Cubs, Brewers take regular season to a final day that might not be so final

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Cubs first baseman Anthony Rizzo reaches for a foul ball in the stands in the eighth inning at Wrigley Field on Saturday. (Photo by Jon Durr/Getty Images)

That’s how it’s going to be?

Yeah, that’s how it’s going to be. Of course that’s how it’s going to be.

What, you thought there was going to be a tidy resolution for the Cubs on Saturday? That they might have had the National League Central title tucked in their pockets by the end of the day?

Sorry, no. This regular season will go into its final day carrying real meaning, thanks to the Cubs’ 2-1 loss to the Cardinals at Wrigley Field. It has been headed that way for the better part of two weeks for a lot of reasons, none bigger than this one: Because it’s supposed to.

Just because.

The Cubs will face the Cardinals on Sunday in a Game 162 that matters, just as the Brewers will play one that matters against the Tigers. If the Cubs and Brewers are tied for the NL Central lead after Sunday, they’d play an extra game Monday at Wrigley to decide the division champion. The winner would get home-field advantage throughout the NL playoffs. The loser would play in the wild-card game Tuesday.

Clarity is for true believers and window washers. The Cubs might be the Best Team with the Haziest Postseason Forecast in History. That’s a category, right?

Who and when are nice questions, but the pertinent one is what the Cubs will do once the playoffs start.

If anyone knows, please contact me.

I see a team that can beat any NL club in the postseason.

I also see a team that wasn’t very convincing in the second half.

I see a team with a ton of playoff experience.

I also see a team that isn’t as good as recent Cubs postseason versions have been.

I see a team with strong starting pitching heading into October.

I see a team with big questions in the bullpen and, unless something has changed, that’s a problem in the postseason.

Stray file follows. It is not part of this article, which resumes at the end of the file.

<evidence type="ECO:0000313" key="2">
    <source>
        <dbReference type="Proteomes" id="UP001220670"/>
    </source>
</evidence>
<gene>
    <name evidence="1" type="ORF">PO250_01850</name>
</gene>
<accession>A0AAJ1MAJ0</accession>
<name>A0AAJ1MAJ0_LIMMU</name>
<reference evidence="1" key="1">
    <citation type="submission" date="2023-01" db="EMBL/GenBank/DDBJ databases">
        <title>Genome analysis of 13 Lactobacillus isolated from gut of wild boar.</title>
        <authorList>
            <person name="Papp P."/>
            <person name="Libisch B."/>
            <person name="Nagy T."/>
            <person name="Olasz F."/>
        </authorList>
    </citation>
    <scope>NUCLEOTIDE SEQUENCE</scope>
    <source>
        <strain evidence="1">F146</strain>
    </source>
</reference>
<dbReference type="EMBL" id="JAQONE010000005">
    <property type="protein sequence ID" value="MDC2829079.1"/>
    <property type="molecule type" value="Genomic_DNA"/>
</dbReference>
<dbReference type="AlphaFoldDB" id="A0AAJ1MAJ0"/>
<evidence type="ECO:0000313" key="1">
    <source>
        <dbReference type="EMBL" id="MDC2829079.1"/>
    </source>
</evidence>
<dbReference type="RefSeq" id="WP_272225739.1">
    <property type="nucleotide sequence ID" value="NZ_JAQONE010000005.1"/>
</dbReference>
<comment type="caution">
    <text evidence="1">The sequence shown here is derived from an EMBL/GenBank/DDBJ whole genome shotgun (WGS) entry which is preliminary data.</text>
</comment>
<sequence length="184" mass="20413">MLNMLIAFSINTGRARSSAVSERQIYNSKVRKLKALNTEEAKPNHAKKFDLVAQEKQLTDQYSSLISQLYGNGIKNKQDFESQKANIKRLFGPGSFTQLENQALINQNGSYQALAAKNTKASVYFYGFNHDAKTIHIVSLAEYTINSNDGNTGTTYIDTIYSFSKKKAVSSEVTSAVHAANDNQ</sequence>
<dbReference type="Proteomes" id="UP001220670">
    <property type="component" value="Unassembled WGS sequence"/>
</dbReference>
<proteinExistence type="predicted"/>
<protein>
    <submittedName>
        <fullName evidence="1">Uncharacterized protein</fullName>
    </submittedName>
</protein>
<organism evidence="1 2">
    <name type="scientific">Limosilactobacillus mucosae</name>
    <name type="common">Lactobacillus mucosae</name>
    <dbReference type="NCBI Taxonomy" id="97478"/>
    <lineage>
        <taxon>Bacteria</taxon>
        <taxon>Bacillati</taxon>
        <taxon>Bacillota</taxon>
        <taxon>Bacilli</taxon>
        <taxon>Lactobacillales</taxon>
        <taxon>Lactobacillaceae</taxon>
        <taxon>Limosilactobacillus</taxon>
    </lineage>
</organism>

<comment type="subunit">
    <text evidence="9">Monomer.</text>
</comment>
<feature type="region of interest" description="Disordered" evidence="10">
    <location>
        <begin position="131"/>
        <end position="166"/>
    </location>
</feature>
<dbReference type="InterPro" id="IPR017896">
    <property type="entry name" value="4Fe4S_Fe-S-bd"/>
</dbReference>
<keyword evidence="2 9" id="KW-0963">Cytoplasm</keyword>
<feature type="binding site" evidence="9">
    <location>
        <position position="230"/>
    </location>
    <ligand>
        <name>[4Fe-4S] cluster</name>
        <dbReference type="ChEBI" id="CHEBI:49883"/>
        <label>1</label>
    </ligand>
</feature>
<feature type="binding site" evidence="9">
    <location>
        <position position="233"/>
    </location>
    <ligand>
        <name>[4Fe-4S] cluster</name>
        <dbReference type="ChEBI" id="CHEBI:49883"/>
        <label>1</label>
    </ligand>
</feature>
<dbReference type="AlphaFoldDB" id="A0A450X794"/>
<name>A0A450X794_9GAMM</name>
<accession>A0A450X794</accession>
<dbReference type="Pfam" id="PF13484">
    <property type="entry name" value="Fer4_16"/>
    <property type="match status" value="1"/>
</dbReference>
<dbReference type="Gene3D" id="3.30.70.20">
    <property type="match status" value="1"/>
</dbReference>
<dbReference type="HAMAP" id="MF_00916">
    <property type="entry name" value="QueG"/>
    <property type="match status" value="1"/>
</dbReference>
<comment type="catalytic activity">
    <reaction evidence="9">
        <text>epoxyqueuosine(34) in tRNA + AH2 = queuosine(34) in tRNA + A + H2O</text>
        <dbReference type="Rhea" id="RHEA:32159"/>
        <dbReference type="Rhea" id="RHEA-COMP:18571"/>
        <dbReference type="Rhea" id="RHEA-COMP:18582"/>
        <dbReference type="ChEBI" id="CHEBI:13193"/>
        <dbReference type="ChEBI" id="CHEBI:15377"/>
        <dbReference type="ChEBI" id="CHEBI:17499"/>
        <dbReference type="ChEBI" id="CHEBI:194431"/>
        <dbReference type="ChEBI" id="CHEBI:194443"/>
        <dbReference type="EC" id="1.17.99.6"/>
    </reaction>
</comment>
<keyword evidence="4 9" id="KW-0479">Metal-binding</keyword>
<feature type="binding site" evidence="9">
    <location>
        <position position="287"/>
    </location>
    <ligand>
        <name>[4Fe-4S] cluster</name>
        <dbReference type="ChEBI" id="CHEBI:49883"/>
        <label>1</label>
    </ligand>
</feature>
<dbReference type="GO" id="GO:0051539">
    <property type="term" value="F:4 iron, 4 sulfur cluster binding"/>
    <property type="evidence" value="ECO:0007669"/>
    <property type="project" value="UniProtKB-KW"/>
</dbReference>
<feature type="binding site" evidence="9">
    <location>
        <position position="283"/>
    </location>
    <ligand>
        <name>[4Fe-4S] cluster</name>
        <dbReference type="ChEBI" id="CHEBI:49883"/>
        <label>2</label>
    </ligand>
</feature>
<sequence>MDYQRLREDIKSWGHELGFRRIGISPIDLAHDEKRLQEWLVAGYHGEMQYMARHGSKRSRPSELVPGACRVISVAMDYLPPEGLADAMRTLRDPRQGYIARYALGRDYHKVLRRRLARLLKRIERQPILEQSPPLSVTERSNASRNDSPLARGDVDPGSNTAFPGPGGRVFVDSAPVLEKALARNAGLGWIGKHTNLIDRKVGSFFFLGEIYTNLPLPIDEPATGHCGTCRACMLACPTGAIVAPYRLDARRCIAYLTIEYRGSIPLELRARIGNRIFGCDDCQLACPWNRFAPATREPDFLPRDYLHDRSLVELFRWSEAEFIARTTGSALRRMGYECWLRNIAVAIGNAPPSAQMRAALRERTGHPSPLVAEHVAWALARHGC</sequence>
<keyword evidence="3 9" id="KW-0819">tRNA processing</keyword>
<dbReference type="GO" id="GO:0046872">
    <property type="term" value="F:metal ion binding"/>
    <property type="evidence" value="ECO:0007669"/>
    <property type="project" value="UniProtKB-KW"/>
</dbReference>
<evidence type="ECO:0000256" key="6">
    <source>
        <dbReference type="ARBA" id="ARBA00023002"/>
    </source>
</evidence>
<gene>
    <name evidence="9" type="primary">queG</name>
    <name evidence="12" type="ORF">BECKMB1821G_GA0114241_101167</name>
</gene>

I see a team that might have the ability to flip a switch when it matters.

I also see a team that has trouble scoring runs consistently.

Do you feel my conflict? The team that had the best record in the NL for much of the season doesn’t feel like the best at anything right now. The red-hot Brewers do, unless it’s the red-hot Rockies. But you never know, which should be the Cubs’ slogan heading into the playoffs. You never know – they might pull something out of their caps.

Two things are sure: They have made the postseason four straight years, the first time in team history. Of those four years and four teams, this one has the oddest vibe to it heading into the playoffs.

“It’s a blast, absolutely,’’ Cubs manager Joe Maddon said of the down-to-the-last-day uncertainty. “That was part of my spiel with the boys (Friday). Since the time you were in Little League, and maybe before that, these were the situations you always want to be in. So why would you choose to not enjoy that or create an ominous situation that subtracts the joy?

“… It is fun, and normally, it should bring out the best in our guys.’’

It has been a long, sometimes bumpy season. Injuries took a toll. Two huge signings, pitchers Yu Darvish and Tyler Chatwood, were huge disappointments. There was the 30-games-in-30-days stretch that the team endured. Domestic-violence allegations against shortstop Addison Russell re-emerged this month, leading to Major League Baseball placing him on administrative leave.

And, yet, here the Cubs are, ready for something, anything. And here we are, wondering exactly what that something, anything is.

Cole Hamels was very good Saturday, giving up three hits and one earned run in seven innings. He, Jon Lester and Kyle Hendricks will get most of the starter innings in the postseason, if there is an extended postseason.

Cubs closer Pedro Strop said he’s recovered enough from a hamstring injury to be ready for the playoffs. File that under, “That Would Be Good.’’

And those three straight NL Championship Series appearances figure to help.

“There’s a lot of guys with playoff experience,’’ Hamels said. “You have a lot of guys in that lineup with a lot of experience. You kind of look at each other. You know that you don’t have to be the hero. Everybody just plays their part. If something doesn’t happen, you can pick up your teammate.

“Nobody’s pressing, and that’s the great thing to see because we have the talent, we have the desire and we’re there to pick each other up and not try to overdo it.’’

The temperature was 59 at game time Saturday. There was a bite to the air. We’re well acquainted now with the feeling that comes with that crispness. It feels like October baseball. How much we’ll see of October baseball remains the question.


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